a good HTIB

Discussion in 'Playback Devices' started by RichardFlores, Oct 30, 2003.

  1. RichardFlores

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    ok here is my plan.. I just bought a 54" RCA scenium big screen with HDTV and want to get a home theater system working. I was thinking about getting a sony dream system however I have read reviews that they are no good quality, but they do look good. was is a good HTIB that would cost me less than 500.00???

    I dont know anything about Home theater so Im hestitant to go buy seperate components.

    thanks guys!
     
  2. Jack Briggs

    Jack Briggs Executive Producer

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    Welcome to HTF, Richard. Since you're asking for brand-specific recommendations your post will be more effective here in Audio/Video Sources. Good luck.
     
  3. Stephen Hopkins

    Stephen Hopkins HW Reviewer
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    even in the $500 range you can do better w/ seperate components than a HTIB. For the speakers I would look at either the Fluance SX-HTB ($270 @ www.fluance.com ) or JBL NSP1 ($180 at www.buy.com ). From there, the Dayton 10" 100W subwoofer ($125 from www.partsexpress.com ) is pretty much the best in the price range. For the receiver a refurbished HK 125 ($180 at www.ecost.com ) would round out the system nicely. So from $480 to $570 you could build a system that would blow away any HTIB out there(other than the Onix ELT / Denon 1804 combo which is $1299).

    There are other good options for the receiver that could save you a little money, but don't skimp too much. Stick with known brand names and don't get anything that's the bottom of their line (xcept the HK i just mentioned). The speakers and sub i mentioned are all pretty standard entry level high bang-for-buck suggestions and are pretty much the best you can do in the price range.

    Hope this helps [​IMG]
     
  4. Rick J

    Rick J Stunt Coordinator

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    Richard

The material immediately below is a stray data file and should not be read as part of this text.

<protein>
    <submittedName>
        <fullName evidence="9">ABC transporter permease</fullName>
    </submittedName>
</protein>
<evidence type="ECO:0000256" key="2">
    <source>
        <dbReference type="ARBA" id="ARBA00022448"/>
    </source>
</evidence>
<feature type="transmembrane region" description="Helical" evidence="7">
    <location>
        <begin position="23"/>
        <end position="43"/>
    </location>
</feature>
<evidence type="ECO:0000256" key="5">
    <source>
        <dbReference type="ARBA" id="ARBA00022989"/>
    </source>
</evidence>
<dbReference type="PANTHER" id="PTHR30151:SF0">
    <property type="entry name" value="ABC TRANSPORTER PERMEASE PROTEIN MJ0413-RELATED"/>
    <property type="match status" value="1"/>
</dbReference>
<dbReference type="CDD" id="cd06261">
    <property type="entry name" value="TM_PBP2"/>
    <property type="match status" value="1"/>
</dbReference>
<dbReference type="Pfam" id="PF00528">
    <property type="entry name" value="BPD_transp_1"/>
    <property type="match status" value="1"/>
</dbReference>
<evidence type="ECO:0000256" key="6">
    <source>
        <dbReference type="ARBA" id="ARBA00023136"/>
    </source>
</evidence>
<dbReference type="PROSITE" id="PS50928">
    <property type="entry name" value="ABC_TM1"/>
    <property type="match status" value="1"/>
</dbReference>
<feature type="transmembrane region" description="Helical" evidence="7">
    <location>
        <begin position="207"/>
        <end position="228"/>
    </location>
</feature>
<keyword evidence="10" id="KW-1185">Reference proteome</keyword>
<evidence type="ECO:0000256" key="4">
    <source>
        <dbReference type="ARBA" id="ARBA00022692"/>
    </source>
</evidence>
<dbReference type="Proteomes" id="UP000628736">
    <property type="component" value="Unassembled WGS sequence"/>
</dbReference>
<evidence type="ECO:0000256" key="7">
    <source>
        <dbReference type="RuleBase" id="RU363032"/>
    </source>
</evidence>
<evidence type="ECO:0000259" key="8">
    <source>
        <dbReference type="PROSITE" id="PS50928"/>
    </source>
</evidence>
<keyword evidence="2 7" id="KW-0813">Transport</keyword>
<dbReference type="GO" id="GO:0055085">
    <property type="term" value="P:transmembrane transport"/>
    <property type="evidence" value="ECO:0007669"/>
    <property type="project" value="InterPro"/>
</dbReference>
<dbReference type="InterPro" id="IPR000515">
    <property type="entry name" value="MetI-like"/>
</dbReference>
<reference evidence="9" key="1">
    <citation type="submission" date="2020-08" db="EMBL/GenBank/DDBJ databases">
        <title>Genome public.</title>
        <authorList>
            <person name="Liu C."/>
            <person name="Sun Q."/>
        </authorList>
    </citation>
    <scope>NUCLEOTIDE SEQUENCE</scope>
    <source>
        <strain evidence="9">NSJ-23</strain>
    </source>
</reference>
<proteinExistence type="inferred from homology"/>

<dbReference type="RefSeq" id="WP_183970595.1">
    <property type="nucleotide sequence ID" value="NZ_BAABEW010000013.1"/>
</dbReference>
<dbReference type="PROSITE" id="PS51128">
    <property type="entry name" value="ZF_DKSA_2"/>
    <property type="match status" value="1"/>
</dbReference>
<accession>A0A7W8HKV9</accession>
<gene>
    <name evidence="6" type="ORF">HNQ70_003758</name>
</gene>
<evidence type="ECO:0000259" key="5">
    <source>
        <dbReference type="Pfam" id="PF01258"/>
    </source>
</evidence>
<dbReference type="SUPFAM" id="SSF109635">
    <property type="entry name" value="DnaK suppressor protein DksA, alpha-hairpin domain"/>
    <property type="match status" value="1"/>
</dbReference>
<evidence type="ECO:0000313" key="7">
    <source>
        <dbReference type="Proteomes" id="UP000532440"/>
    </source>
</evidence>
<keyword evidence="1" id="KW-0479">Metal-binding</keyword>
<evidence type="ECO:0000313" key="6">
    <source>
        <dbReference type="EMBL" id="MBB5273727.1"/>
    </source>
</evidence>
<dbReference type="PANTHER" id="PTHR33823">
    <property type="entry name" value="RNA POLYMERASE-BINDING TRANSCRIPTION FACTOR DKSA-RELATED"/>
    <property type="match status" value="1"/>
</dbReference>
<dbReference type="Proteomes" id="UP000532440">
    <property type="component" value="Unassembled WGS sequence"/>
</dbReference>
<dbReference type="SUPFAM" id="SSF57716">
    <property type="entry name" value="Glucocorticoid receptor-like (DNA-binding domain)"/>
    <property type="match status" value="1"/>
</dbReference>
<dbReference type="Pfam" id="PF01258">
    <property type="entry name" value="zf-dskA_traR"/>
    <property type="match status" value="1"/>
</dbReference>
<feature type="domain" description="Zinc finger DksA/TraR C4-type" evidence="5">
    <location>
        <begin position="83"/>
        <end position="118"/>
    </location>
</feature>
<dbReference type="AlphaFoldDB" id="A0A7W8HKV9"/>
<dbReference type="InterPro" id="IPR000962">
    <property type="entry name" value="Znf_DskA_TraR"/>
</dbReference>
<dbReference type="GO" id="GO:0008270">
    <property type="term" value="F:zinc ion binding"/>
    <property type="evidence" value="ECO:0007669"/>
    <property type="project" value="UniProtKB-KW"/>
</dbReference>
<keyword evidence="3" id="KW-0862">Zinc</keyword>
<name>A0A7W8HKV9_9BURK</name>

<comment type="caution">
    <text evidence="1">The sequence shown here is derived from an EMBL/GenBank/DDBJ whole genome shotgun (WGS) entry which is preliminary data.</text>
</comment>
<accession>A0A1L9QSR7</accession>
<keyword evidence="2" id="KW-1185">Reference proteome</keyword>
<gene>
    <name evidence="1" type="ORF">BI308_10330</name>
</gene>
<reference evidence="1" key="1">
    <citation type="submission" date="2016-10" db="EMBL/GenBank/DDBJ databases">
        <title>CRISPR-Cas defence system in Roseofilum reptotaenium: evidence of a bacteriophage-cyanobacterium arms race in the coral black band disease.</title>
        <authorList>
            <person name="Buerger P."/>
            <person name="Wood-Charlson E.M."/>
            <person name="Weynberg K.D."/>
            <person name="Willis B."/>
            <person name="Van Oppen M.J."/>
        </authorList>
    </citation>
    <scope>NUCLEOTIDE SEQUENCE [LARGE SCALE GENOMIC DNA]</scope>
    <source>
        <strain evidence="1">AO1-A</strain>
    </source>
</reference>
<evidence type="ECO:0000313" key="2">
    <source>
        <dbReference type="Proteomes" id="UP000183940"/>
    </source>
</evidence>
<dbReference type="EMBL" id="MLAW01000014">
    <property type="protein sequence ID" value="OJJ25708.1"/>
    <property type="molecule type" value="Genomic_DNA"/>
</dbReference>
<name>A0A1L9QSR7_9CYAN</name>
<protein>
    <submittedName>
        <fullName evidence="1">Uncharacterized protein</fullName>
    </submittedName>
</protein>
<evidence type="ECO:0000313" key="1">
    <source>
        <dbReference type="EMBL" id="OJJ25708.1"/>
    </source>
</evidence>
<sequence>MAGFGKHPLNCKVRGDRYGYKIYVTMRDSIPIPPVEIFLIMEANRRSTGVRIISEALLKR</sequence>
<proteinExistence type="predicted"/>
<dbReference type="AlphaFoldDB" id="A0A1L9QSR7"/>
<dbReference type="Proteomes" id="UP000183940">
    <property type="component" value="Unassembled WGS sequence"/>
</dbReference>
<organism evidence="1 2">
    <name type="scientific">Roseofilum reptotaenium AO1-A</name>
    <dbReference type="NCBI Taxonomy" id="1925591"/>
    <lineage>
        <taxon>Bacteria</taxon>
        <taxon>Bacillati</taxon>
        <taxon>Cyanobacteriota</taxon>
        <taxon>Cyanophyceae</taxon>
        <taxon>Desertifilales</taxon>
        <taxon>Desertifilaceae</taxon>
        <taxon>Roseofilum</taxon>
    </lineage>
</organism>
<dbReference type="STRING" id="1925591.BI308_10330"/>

fyi - You may want to check out the Nov 2003 issue of Consumer Reports. It has alot of info regarding separate components and box sets
     
  5. Nick-G

    Nick-G Agent

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    I've had a Sony HTB (the DDW740, not a "dream system")system for about a year and a half now and it has filled its purpose. I'm a poor college student so I thought a HTB would be a good way to start out in this hobby. I have not had any problems with the Sony stuff, but am upgrading my speakers this christmas to the JBL NSP-1 set mentioned by Stephen. I am a little frustrated though because I am also getting a Sony DVD/SACD changer, but my reciever doesn't have the required inputs to listen to SACD.

    Bottom line - upgrading speakers is easy, so I would make sure that the reciever won't need to be upgraded right away to take advantage of the new audio sources.
     
  6. Shane S.

    Shane S. Stunt Coordinator

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    I'll agree that you could build a better system with your 500 bucks buy buying seperate componants but if you do want to go HTIB I'd recomend Onkyo. They use basicly the same parts as their big brother Integra with the difference being equipment tweeking. I have a Onkyo setup (HTS660)in one of the rooms in my house and for less than 500$ I'm thrilled with its performance.
    I wouldn't go with Sony personaly as every system I've seen has these tiny 6"x2"x4" speakers that are plastic and, they always sound way to bright to me.
    The thing to know is that no matter what you go with you're going to end replacing it once the bug bites. That is what first systems are for.
     
  7. ChrisLazarko

    ChrisLazarko Supporting Actor

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    I would have to agree with Stephen on this one as well. What he recommended by the JBL, Dayton sub, and the Harman/Kardon AVR-125 refurb. reciever you will blow away any HTIB and it will cost just perhaps a little more or even a little less if you can find good deals.

    The HK recievers are one of the best out there, JBL is an awesome speaker, and Dayton subs are pretty good.. give it a whirl, you won't regret it...

    HTIB also seem to lack the higher freq. because of no tweeter or they end up having 2" midranges which don't get the midrange very well... good luck.
     
  8. AaronJB

    AaronJB Second Unit

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    Amazon.com offers refurbished Onkyo 760 HT Systems for $299 (they go for $500 new). This is a 6.1 system and quite a good deal for the price.
     
  9. Stephen Hopkins

    Stephen Hopkins HW Reviewer
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    The onkyo would be a big step down on all three fronts (speakers, sub, receiver), the sub being the biggest step down. The onkyo uses 2 6.5" paper woofers and has always been known as the week point of that system. If $300 were the budget then this would definitely be the way to go, but the extra $200 allows for a big step up in what Richard can get [​IMG]